Truth and trust
Traditional tech held all authority over your data in their database. Web3 let's you take back that authority, and it just got a lot more carbon neutral.
Today is a landmark in the blockchain world. Ethereum just underwent “The Merge” which is a major upgrade for the system. In commemoration of that, I wanted to write this piece to review the fundamental feature of why blockchains have been so revolutionary.
Blockchain is a simple story about trust and the truth.
The truth of one winner
“History is Written by Victors.”
Interestingly, this famous quote exactly captures the disruption of blockchain technology. In traditional tech, history is data and victors are tech giants—Google, Meta, Amazons of the world. Their data defines who you are online.
For example if big tech decides to delete your account or change your data (follower count, analytics, etc) there is little you could do about it. You entrusted your data to them, wittingly or not, and they can now decide what is true.
The truth of many people
If you don’t like the idea of your identity being controlled by a single company, then there must be a different way:
What if my data wasn’t in just one database, but rather across many?
What if many people checked each other’s database, to make sure it’s valid?
What are the requirements and incentives for people to check correctly?
All very fair questions if you want to trust many people, instead of one ‘professional’ company. And that’s exactly what blockchain aims to do. By decentralizing the responsibility to arrive at the truth, you ideally have more trust and confidence that your data will be safe and correct.
Consensus—how many people arrive at the truth
If you like the idea of putting your trust in many people rather than one company, then the next question is how do they agree on the truth?
By majority vote? That is, do a bunch of people just come together and vote on what they think is correct and then that becomes law? That sounds inefficient and also problematic.
By election? Do these people that validate the truth elect one person at a time to decide what’s true and you just rotate between these people? Again, that also sounds like it has problems.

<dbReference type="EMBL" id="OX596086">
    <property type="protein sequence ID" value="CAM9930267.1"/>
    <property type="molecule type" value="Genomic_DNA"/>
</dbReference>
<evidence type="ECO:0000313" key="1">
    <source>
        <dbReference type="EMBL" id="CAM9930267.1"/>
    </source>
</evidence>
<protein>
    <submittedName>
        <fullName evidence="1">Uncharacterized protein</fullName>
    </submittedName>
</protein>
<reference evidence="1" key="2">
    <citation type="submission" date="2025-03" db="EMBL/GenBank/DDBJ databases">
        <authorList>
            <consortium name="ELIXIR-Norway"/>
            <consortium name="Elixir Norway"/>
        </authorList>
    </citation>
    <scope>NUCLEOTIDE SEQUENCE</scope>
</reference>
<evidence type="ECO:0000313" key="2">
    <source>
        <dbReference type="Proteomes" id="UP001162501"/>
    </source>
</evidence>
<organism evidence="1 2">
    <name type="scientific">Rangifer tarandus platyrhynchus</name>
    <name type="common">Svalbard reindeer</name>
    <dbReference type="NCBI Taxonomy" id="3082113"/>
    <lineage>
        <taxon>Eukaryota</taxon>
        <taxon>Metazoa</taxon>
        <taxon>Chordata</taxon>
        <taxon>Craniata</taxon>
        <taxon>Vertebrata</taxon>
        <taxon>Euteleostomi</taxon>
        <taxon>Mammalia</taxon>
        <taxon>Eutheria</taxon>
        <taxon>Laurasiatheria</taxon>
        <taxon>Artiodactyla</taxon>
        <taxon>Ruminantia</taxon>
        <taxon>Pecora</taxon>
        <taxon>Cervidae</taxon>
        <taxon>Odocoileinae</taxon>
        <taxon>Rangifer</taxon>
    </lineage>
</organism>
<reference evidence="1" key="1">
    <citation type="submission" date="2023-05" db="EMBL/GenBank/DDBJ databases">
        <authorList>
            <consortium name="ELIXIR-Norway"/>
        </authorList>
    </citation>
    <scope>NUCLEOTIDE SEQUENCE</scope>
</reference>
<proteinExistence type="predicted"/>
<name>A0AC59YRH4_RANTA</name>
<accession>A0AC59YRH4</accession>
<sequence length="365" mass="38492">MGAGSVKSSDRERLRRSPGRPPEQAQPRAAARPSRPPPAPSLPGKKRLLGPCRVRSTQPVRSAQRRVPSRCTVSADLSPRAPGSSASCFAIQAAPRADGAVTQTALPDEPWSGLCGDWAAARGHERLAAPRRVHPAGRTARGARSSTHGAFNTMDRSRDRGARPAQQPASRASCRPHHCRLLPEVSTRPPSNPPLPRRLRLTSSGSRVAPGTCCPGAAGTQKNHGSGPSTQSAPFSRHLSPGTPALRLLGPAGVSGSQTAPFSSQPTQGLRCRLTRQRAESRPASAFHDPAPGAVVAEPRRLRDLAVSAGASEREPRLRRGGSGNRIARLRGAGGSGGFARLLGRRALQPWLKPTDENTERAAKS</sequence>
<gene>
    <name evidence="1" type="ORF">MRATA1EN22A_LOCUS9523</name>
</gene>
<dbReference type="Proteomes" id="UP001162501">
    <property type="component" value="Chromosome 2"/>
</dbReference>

By incentives? Is providing the truth easier and more beneficial for the people you’ve trusted compared to creating a lie?
These are the questions blockchain tech tackles. Blockchain calls these consensus mechanisms. There are two popular types of consensus mechanisms today:
Proof of Work - This is what Bitcoin uses and what Ethereum used to use, before The Merge that recently happened.
Proof of Stake - This is what Ethereum moved to with The Merge. It uses significantly less energy compared to Proof of Work and reduces Ethereum’s carbon footprint!
If you want to geek out on the technical differences of the two consensus mechanisms, this article from Coinbase covers that.
What’s the ‘so what’?
Now sure, there’s two ways to arrive at the truth. Trust one person, or trust many. Why does that matter? Well that depends on what you value!
How much do you value truth? I know there’s some nuance here. For example, I wouldn’t care much if it’s just the ‘truth’ of my coffee purchase yesterday. But it’s a different story if we’re talking about my credit score and overall transaction history! In that sense, blockchain likely won’t be the answer to everything but it will be revolutionary for big things.
How much will it cost to get the truth? If one person effectively holds a monopoly on your data, doesn’t that mean they can charge you a lot of money or resources for it? I mean, or else what can you do aside from pay up? But if trust is decentralized and democratized, then you break the monopoly. Think about traditional ‘trust-based’ systems like payment systems, banks, and money transfers. With a decentralized trusted system, fees should be significantly lower!
With the move of Ethereum to a more efficient trust system, I hope this moves us closer to a world where most of the Truth in our daily lives aren’t controlled by one person.
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